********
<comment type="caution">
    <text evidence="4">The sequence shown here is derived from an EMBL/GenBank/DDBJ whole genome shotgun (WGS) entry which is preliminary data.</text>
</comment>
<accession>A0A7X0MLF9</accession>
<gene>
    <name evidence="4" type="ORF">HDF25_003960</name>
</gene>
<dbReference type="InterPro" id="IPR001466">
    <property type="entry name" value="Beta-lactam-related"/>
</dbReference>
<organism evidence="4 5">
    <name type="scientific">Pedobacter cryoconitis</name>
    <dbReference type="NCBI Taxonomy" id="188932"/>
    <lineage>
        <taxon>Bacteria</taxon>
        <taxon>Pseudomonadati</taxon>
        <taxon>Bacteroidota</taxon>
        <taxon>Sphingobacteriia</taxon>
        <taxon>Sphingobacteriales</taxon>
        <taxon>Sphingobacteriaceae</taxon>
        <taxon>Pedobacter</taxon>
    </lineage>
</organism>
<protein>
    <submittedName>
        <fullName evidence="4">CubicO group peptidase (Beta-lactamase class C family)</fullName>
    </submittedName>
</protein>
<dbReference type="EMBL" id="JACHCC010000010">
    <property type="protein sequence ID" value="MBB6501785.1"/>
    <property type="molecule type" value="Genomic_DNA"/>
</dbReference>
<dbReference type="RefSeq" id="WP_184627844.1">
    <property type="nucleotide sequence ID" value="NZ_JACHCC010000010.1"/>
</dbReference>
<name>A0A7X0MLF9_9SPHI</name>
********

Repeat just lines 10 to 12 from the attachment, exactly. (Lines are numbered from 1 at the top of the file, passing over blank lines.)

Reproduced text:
</dbReference>
<organism evidence="4 5">
    <name type="scientific">Pedobacter cryoconitis</name>